Which isn’t to say that trolling personas are “just” an act. Obviously, the puppetmaster explicitly and directly dictates the terms of a given profile’s ambit, making him or her ultimately responsible for any and everything the troll profile does. While the person can be equated with the profiles s/he creates (“I am David”), the resulting profiles cannot similarly be equated with the person (“David isn’t me”); it is perhaps more accurate to say that trolling profiles, and trolling personas generally, fall somewhere between character and proxy and brainchild — a sometimes–rupture sometimes–slippage between the rl and online self that Facebook’s encoded solipsism inadvertently reinforces. Facebook, which primes both subject and object of trolling, is therefore an optimal stomping ground for trolls. During Facebook’s period of trolls gone wild, it may have been the Internet’s most optimal stomping ground — it was, and to a certain extent remains, a perfect storm of technological and behavioral siphoning.

Needless to say, Facebook trolling generally, and RIP trolling in particular, has proven to be a public relations nightmare for the Facebook brand (Hough, 2010; Lund, 2010; Dickinson, 2010). Indeed, from the moment that memorial trolling took hold, Facebook has had to walk a very fine line between protecting its users and protecting itself. In Britain, for example, Facebook finally agreed to implement the Child Exploitation and Online Protection (CEOP) application — also known as the so–called “Facebook panic button” — which can be downloaded onto users’ accounts ostensibly to protect children from pedophiles but functionally to track and sanction trolls. In the U.S., Facebook has implemented a number of similar yet much less publicized policies, including “gray listing” certain profile names, analyzing users’ IP addresses and even blocking suspected trolls from sending friend requests, writing personal messages and commenting on friends’ walls (Hough, 2010); additionally they put together a so–called “Hate and Harassment Team” to police the site, augmenting their already robust algorithmic defenses (Helft, 2010).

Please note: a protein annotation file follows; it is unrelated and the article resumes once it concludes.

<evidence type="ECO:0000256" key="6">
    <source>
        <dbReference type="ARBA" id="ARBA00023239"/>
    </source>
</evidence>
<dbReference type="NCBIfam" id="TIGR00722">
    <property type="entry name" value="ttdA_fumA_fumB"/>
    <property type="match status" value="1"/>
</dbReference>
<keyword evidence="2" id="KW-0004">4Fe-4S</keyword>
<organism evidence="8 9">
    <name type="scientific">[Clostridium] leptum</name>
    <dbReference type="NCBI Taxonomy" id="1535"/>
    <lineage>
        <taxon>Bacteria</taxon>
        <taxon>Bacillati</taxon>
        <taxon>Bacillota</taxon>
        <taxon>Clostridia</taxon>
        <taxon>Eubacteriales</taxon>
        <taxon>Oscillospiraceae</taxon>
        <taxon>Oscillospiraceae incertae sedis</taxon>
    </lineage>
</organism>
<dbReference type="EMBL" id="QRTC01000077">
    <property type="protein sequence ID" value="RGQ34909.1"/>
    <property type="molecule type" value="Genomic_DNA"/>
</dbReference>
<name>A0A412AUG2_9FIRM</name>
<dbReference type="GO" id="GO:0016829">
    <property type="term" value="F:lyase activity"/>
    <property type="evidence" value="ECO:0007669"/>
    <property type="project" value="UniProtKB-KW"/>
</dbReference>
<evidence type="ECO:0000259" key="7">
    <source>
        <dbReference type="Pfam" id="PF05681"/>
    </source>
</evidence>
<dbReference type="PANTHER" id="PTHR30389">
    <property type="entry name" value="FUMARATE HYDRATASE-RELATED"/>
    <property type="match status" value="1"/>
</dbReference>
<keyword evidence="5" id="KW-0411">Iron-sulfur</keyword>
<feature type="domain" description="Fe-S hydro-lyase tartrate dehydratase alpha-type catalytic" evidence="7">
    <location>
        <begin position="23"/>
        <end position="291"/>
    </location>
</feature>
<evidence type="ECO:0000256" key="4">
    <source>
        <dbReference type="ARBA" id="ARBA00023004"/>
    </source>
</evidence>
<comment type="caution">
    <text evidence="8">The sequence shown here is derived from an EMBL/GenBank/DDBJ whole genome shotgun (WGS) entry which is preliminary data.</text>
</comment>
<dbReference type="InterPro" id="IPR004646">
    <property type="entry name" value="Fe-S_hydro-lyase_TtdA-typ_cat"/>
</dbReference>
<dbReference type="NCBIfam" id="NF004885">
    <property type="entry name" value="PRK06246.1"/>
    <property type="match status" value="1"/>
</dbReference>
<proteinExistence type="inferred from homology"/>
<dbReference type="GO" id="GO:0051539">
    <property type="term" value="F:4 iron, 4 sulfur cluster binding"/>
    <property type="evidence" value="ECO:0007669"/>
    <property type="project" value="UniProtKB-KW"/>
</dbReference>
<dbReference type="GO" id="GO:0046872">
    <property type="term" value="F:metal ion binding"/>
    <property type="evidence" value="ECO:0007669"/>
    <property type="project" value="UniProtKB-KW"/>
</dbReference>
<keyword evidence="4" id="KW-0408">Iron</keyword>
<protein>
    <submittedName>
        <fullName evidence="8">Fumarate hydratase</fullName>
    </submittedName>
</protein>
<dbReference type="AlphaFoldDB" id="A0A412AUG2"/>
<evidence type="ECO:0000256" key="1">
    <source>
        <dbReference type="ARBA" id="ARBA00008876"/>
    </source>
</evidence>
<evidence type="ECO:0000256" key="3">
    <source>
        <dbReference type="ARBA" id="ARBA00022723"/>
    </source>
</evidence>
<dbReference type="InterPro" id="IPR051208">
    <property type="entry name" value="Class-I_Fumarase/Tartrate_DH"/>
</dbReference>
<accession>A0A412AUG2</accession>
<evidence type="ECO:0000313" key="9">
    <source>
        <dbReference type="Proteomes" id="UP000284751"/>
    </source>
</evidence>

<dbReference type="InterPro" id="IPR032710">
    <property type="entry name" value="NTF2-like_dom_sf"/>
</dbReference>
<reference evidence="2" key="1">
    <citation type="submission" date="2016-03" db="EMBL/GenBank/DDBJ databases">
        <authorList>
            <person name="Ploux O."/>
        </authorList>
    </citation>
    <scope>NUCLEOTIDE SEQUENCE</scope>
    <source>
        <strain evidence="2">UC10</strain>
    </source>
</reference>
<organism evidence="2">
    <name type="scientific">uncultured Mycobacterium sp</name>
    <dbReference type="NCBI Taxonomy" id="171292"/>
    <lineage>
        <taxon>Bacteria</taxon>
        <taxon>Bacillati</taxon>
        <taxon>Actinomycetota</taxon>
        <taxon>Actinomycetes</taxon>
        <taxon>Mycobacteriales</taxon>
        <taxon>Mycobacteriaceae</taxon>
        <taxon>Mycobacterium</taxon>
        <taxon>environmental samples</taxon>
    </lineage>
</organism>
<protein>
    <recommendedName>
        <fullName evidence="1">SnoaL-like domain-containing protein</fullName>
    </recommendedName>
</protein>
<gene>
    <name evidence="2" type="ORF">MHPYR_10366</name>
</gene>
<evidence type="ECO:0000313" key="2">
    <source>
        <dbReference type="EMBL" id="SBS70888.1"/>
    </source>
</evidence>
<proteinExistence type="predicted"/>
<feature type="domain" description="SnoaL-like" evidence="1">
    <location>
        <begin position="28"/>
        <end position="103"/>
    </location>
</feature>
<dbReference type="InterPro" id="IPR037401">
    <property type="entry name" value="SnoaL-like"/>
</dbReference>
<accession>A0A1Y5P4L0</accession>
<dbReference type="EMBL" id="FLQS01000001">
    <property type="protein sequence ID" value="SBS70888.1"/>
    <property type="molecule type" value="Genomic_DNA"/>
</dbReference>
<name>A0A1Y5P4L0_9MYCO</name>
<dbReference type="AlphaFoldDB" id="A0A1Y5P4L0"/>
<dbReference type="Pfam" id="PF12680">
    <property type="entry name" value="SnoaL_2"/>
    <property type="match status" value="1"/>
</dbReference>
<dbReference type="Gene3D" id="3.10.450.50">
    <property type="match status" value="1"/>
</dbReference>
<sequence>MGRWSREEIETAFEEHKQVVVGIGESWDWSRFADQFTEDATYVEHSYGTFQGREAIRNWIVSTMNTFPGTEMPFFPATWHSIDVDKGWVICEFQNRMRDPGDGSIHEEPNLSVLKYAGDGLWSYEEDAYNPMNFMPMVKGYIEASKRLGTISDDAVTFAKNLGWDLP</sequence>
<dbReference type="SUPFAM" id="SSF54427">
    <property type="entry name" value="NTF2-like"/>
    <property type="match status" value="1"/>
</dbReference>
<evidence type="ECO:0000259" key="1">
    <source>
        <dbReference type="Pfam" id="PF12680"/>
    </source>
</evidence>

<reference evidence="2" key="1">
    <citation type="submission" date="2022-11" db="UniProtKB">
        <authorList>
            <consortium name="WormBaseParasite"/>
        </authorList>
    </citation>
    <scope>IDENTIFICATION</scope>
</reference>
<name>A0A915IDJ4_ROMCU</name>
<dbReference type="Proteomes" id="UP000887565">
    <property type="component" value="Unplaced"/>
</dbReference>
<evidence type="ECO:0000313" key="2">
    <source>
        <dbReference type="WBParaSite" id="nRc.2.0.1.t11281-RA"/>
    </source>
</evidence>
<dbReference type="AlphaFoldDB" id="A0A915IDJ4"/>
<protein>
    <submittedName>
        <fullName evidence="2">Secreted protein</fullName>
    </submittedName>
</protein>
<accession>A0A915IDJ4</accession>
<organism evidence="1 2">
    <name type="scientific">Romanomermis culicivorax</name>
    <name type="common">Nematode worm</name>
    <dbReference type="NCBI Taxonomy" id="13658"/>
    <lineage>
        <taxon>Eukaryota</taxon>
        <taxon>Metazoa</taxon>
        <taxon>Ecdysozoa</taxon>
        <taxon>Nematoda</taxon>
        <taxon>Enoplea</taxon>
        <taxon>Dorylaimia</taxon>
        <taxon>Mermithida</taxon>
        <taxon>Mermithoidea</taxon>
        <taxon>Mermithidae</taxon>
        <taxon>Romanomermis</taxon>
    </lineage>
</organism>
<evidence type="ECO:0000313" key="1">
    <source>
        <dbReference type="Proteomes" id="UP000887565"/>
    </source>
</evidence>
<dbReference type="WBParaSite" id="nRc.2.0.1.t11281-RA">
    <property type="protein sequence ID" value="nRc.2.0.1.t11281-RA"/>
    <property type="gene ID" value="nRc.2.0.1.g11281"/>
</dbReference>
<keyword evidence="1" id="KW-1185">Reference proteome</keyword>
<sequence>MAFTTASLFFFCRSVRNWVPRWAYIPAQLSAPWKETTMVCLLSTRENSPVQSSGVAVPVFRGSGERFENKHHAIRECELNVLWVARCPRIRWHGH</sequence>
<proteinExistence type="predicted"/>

As discussed earlier, trolls and Facebook have been engaged in an ongoing Battle of the Ban (“b&” to trolls). Even in the first few weeks of the RIP onslaught, before Facebook had any idea what hit it, one’s profile could be deleted without warning. Which is precisely why an individual troll might have five active profiles — just in case one or two died, there would be extra hands to carry on whatever raid. Around December of 2010, however, and as a result of the aforementioned policy changes, profiles became almost impossible to maintain. Even I had a difficult time keeping accounts alive, despite the fact that I was rarely more than a bystander (I do admit to occasionally trolling Tea Party/moral majority types, and was once banned from a group of white supremacists for complimenting a gun–toting, Confederate flag bracelet–wearing bigot for his taste in accessories — predictably, too close an accusation of homosexuality for comfort).

And yet trolls persisted; many established off–site strongholds on YouTube or Skype where groups could maintain ties even in the face certain profile–death. In many sectors, trolls have embraced these changes fully and now deal exclusively in kamikaze attacks, wherein a profile is created only to be destroyed — resulting in behavior that are much less organized (described by several collaborators as sloppy and uncreative, both from a tactical and stylistic standpoint) but in many cases much more vicious, since trolls know they’ll be b& soon anyway. We will revisit trolls’ reactions to Facebook’s reactions to trolls in much greater detail. For now, it is important to note that Facebook trolling is, and has always been, an environmental adaptation. Whenever Facebook made a move, so too would trolls. The particular steps might look a bit different, but the dance, which I will chronicle in the next section, remains the same.